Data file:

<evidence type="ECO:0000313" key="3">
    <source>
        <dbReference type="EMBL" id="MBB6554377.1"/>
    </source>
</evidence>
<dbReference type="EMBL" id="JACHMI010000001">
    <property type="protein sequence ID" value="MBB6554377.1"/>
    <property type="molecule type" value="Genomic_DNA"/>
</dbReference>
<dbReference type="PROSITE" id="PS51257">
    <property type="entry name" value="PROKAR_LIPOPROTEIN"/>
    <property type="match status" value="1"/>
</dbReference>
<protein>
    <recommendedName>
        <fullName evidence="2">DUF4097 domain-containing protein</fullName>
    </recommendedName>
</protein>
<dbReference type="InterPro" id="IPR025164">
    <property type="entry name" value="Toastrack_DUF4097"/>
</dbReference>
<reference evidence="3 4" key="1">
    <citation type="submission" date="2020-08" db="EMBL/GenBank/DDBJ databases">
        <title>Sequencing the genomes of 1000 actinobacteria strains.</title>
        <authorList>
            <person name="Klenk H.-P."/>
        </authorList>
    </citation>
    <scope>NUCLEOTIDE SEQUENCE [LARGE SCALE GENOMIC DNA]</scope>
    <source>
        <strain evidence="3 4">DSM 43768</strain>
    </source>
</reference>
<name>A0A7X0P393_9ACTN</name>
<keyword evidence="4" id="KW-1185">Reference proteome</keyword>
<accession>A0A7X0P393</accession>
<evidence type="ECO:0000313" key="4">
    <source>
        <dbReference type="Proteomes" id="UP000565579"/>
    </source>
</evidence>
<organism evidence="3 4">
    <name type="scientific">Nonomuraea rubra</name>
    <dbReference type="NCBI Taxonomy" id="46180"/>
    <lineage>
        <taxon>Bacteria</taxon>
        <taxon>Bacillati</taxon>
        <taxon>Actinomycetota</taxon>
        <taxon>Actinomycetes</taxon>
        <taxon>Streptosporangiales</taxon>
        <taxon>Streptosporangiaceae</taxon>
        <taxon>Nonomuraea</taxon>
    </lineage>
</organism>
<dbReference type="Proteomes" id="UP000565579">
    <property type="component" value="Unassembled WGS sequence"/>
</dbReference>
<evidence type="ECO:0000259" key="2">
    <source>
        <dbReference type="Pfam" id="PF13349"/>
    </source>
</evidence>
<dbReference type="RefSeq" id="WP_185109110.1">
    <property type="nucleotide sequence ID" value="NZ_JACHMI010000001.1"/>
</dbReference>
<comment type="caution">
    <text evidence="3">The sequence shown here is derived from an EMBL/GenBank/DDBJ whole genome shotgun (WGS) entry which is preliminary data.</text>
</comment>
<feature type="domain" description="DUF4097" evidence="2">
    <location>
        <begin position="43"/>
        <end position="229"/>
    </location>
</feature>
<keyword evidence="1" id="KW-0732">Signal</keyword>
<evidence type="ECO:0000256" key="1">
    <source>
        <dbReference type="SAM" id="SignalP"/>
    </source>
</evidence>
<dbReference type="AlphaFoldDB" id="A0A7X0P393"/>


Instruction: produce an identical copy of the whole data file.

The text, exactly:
<evidence type="ECO:0000313" key="3">
    <source>
        <dbReference type="EMBL" id="MBB6554377.1"/>
    </source>
</evidence>
<dbReference type="EMBL" id="JACHMI010000001">
    <property type="protein sequence ID" value="MBB6554377.1"/>
    <property type="molecule type" value="Genomic_DNA"/>
</dbReference>
<dbReference type="PROSITE" id="PS51257">
    <property type="entry name" value="PROKAR_LIPOPROTEIN"/>
    <property type="match status" value="1"/>
</dbReference>
<protein>
    <recommendedName>
        <fullName evidence="2">DUF4097 domain-containing protein</fullName>
    </recommendedName>
</protein>
<dbReference type="InterPro" id="IPR025164">
    <property type="entry name" value="Toastrack_DUF4097"/>
</dbReference>
<reference evidence="3 4" key="1">
    <citation type="submission" date="2020-08" db="EMBL/GenBank/DDBJ databases">
        <title>Sequencing the genomes of 1000 actinobacteria strains.</title>
        <authorList>
            <person name="Klenk H.-P."/>
        </authorList>
    </citation>
    <scope>NUCLEOTIDE SEQUENCE [LARGE SCALE GENOMIC DNA]</scope>
    <source>
        <strain evidence="3 4">DSM 43768</strain>
    </source>
</reference>
<name>A0A7X0P393_9ACTN</name>
<keyword evidence="4" id="KW-1185">Reference proteome</keyword>
<accession>A0A7X0P393</accession>
<evidence type="ECO:0000313" key="4">
    <source>
        <dbReference type="Proteomes" id="UP000565579"/>
    </source>
</evidence>
<organism evidence="3 4">
    <name type="scientific">Nonomuraea rubra</name>
    <dbReference type="NCBI Taxonomy" id="46180"/>
    <lineage>
        <taxon>Bacteria</taxon>
        <taxon>Bacillati</taxon>
        <taxon>Actinomycetota</taxon>
        <taxon>Actinomycetes</taxon>
        <taxon>Streptosporangiales</taxon>
        <taxon>Streptosporangiaceae</taxon>
        <taxon>Nonomuraea</taxon>
    </lineage>
</organism>
<dbReference type="Proteomes" id="UP000565579">
    <property type="component" value="Unassembled WGS sequence"/>
</dbReference>
<evidence type="ECO:0000259" key="2">
    <source>
        <dbReference type="Pfam" id="PF13349"/>
    </source>
</evidence>
<dbReference type="RefSeq" id="WP_185109110.1">
    <property type="nucleotide sequence ID" value="NZ_JACHMI010000001.1"/>
</dbReference>
<comment type="caution">
    <text evidence="3">The sequence shown here is derived from an EMBL/GenBank/DDBJ whole genome shotgun (WGS) entry which is preliminary data.</text>
</comment>
<feature type="domain" description="DUF4097" evidence="2">
    <location>
        <begin position="43"/>
        <end position="229"/>
    </location>
</feature>
<keyword evidence="1" id="KW-0732">Signal</keyword>
<evidence type="ECO:0000256" key="1">
    <source>
        <dbReference type="SAM" id="SignalP"/>
    </source>
</evidence>
<dbReference type="AlphaFoldDB" id="A0A7X0P393"/>